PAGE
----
Moments of uncertainty are moments of opportunity for creators. And it is indeed a moment of uncertainty in the entertainment business.
Ad models are changing. Distribution models are changing. Viewing habits are changing. Is anything a sure thing in the entertainment business these days?
Three industry bigwigs sat down at SXSW to share some wisdom with a packed house of filmmakers eager to learn how to take advantage of shifting audience and distribution paradigms. Their revelations may surprise you.
Natalie Jarvey, who moderated the panel, is a staff writer at The Hollywood Reporter; panelist Lisa Hsia is Executive Vice-President of Digital Media at Bravo & Oxygen; panelist Erik Flannigan is Executive Vice-President of Music & Multi-Platform Strategy at Viacom; and panelist Sam Toles is the Head Of Global Content & Distribution at Vimeo.
"You are competing with the entire weight of TV and film history that’s at everyone’s fingertips. There are 4,000 films being produced in the US every year. So you need to create something special."
Jarvey: How are borders dropping between traditional television and online video?
Hsia: Originally, in the digital department we just created digital extras. As the line between linear and digital is becoming increasingly blurred because of digital TVs and phones, people just want to see their content when they want to see it, so we are making short form content that stands on its own. One thing we have to think more about is how people find and discover content now. We have to make discovery super easy.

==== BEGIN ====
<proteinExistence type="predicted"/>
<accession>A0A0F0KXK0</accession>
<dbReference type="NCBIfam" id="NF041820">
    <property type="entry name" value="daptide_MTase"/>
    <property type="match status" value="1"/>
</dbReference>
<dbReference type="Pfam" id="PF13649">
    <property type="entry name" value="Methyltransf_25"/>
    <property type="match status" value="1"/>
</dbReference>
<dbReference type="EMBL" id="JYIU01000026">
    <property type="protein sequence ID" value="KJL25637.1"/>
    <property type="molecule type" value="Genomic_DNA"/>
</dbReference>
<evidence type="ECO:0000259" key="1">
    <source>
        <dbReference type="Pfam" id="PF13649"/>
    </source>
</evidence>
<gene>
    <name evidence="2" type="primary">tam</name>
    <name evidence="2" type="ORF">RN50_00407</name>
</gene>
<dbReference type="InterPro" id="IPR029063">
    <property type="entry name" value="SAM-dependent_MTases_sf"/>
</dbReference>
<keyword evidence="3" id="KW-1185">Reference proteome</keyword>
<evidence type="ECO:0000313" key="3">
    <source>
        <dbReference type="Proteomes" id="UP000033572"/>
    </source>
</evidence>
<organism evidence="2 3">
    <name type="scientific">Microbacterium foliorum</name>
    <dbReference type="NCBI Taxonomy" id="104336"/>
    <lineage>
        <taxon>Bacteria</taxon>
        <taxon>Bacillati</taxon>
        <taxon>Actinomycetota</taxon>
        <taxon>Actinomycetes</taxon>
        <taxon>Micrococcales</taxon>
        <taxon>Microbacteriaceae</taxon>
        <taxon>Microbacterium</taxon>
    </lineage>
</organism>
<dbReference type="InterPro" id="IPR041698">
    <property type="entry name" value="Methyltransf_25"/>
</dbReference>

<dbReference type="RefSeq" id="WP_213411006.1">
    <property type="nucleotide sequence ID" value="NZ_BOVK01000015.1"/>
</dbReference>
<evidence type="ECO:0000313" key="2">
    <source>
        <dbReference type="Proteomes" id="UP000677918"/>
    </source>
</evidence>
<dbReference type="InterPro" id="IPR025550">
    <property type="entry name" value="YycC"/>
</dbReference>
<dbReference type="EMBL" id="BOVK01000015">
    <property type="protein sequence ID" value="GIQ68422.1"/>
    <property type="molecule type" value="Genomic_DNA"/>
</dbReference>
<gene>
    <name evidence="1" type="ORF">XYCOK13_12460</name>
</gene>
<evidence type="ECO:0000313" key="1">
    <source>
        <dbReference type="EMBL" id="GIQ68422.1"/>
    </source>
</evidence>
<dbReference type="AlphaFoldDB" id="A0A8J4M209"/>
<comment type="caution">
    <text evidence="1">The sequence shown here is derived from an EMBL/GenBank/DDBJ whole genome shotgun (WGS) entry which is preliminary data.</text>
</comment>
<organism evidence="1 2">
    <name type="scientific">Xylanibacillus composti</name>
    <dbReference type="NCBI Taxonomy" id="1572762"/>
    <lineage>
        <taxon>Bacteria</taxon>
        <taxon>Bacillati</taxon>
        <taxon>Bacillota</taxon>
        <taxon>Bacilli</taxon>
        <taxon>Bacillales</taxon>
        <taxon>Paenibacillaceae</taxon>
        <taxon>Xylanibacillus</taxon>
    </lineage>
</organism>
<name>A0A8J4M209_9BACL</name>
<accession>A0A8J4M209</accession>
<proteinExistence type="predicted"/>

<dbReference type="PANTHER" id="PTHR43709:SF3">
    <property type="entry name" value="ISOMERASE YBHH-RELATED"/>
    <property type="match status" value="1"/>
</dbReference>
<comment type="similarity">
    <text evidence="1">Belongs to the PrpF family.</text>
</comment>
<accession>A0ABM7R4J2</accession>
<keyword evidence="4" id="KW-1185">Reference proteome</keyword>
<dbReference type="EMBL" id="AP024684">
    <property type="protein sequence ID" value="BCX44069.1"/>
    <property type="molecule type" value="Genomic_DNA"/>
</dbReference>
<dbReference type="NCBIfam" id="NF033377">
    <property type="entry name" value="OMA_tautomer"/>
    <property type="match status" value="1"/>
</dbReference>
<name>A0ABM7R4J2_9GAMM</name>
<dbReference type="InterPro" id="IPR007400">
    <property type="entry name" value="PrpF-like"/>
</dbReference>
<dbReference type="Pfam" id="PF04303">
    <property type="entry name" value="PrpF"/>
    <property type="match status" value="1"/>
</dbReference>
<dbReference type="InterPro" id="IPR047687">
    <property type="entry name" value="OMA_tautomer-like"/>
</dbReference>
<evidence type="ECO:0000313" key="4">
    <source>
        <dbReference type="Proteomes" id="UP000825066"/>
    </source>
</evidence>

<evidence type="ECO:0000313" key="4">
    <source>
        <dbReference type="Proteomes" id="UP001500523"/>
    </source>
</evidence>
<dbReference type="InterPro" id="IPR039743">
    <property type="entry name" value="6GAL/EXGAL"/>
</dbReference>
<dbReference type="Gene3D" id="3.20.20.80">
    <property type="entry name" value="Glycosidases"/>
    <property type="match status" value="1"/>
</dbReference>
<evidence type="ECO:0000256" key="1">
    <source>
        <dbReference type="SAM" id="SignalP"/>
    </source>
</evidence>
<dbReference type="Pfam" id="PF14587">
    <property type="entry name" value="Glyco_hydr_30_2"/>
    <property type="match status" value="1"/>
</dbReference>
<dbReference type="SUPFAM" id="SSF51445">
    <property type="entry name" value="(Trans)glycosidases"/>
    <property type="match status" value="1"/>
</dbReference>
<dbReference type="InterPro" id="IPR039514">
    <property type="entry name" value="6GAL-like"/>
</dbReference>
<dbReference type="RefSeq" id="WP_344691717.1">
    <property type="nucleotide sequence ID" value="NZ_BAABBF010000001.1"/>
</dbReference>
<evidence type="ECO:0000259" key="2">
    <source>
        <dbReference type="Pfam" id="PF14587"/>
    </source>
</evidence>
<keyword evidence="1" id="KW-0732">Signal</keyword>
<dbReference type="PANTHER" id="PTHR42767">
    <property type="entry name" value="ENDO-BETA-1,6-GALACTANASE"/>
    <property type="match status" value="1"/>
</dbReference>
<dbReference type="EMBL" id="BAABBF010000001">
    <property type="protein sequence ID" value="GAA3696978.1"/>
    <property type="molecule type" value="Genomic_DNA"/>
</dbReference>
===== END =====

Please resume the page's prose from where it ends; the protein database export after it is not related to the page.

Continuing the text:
Flanningan: What’s really changed is the point of entry. For many fans, it’s the digital platform, not TV. Our audiences consider the first season a preview. That means they will probably start watching it on demand. If we decided to make a second season, then they will check out the first season on demand because it might be worth their time. When there was nothing to watch on TV 10 years ago, you’d rent a movie. Now we are competing with everything ever made.
Toles: At Vimeo, we see ourselves as a place to empower creators. High Maintenance is a show that started on our online platform and then got bought by HBO, a traditional broadcast network. They made a first episode and built audience, and then kept making episodes and building audiences until we noticed. Our curation team is constantly monitoring for what’s popping. That’s where we look first. If you want to get a program funded on Vimeo, be successful on Vimeo.
Jarvey: So with all that’s out there, how do creators cut through the noise?